If Obama told the Palestinian Authority that Israel was the obstacle to peace, it may represent the full shift of American foreign policy in the Middle East. There is a bit of an 'if' here because the letter has not been released. It has been confirmed by multiple sources, and I have not seen any denials from the Obama administration, so it seems legitimate. It would also seem to fit the current pattern of how Israeli-US relations have been going. Not only is such a notion foolish, but it is counter productive.
What is the endgame here; actually pushing Israel in to the waiting arms of another country? I have opined before (see this and this) on the dangers of this. Israel's technology is to the most critical eye third on the planet. Most consider them tied for first with the United States. Some even think they might be slightly ahead. What they do not have is a substantial population or resource base. We have had a deal with them for years; we give them money and political backing, they give us technology. Could we develop everything on our own, almost certainly. Could we do it as fast as without working with Israel, I hope we do not have to find out.
One of my biggest geopolitical concerns is that Obama tries to isolate Israel to force them into some agreement. China senses the opportunity, and makes Israel a tempting offer; five billion dollars a year plus vetoing any UN resolution they want, in exchange for modernizing China (and China's military) and future development. Right now Israel is allied with the United states. We provide that veto and send them around three billion dollars in exchange for that technology. If we stop backing them politically, and continue attacking them, why not take the deal? The Chinese outnumber us 5-to-1. It is our technological edge that gives us our advantage. Israel could significantly reduce that edge. Then where would we be?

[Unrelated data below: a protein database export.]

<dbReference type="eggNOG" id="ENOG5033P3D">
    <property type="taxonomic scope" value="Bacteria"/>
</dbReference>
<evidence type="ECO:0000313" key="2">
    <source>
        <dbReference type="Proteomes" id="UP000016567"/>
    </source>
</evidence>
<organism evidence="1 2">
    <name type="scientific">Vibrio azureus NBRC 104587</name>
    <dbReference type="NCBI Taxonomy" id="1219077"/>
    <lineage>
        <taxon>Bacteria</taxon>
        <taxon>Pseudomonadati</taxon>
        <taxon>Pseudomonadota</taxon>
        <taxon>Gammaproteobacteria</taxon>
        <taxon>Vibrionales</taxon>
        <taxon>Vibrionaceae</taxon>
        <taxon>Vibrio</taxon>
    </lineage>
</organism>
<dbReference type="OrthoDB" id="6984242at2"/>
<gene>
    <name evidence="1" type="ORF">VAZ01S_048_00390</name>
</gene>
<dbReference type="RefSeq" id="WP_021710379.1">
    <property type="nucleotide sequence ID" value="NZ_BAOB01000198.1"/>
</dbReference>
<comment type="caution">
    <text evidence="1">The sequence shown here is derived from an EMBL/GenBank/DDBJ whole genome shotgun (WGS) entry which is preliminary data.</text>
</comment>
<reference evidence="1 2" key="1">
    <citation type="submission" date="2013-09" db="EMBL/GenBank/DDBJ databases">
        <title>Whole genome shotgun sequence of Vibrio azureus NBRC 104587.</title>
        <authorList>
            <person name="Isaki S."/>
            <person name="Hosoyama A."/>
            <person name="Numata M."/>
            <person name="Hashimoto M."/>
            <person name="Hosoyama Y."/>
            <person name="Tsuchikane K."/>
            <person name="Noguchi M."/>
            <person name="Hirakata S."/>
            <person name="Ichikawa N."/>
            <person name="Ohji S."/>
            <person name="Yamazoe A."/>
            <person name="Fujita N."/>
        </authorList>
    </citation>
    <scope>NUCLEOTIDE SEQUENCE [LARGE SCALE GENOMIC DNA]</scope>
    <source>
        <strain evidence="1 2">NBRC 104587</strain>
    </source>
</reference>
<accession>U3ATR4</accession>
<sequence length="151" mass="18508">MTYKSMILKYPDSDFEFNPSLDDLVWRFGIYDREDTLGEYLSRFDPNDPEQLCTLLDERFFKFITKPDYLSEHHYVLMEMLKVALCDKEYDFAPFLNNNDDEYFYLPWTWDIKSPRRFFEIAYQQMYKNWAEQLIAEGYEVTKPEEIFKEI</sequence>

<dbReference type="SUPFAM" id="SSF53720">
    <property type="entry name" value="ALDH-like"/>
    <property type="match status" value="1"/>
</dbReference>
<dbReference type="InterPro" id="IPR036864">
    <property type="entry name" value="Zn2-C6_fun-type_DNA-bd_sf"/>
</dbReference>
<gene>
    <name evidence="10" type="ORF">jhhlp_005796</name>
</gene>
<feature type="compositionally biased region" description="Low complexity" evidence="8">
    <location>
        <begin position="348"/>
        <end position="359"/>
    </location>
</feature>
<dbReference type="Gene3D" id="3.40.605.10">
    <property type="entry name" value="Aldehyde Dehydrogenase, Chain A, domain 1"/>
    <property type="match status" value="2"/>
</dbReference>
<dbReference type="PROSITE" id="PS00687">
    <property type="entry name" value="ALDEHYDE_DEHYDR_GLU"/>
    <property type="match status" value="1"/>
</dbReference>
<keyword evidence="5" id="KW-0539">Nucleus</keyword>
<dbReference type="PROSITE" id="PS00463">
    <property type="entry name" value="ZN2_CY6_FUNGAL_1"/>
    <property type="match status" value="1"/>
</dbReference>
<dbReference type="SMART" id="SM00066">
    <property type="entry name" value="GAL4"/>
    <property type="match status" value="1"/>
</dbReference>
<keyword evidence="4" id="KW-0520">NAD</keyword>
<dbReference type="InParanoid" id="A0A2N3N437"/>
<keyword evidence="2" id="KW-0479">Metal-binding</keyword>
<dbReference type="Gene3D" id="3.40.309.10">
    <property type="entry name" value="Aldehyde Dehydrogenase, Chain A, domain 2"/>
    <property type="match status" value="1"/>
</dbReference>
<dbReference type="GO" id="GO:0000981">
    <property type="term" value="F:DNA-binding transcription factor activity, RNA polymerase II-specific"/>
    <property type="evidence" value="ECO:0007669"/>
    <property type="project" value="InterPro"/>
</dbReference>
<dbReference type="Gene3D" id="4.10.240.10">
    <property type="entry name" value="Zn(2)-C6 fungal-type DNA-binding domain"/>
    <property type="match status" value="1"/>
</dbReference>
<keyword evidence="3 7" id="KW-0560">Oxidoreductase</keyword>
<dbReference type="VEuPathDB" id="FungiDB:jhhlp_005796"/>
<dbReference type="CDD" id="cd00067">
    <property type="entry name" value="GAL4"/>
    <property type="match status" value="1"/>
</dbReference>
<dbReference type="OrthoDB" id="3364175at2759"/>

"US President Barack Obama made clear in a recent letter to the Palestinians that he views Israel as the obstacle to peace and will approach further peace efforts from that point of view, according to senior Palestinian Authority officials.
Chief Palestinian negotiator Saeb Erekat confirmed for the Bethlehem-based Ma'an news agency that such a letter was sent, and that in it Obama "clarified the US stance on the peace process and Israel's intransigence on the issue of settlements."
Erekat said that the letter contained several assurances to the Palestinians, but refused to go into detail.
A day earlier, London newspaper The Guardian reported on what one of those assurances may be - a proposal to start backing official UN condemnation of any and all Israeli "settlement activity."
That report would seem to fit with the more vague account of assurances another Palestinian official said the letter contained.
PA secretary general Tayeb Abdel Rahim on Sunday told reporters that the letter made the usual commitments to an independent Palestinian state with territorial continuity. Rahim also said that Obama promised to start publicly assigning blame to those he sees holding up peace and to force Israel into indefinitely extending its temporary settlement freeze."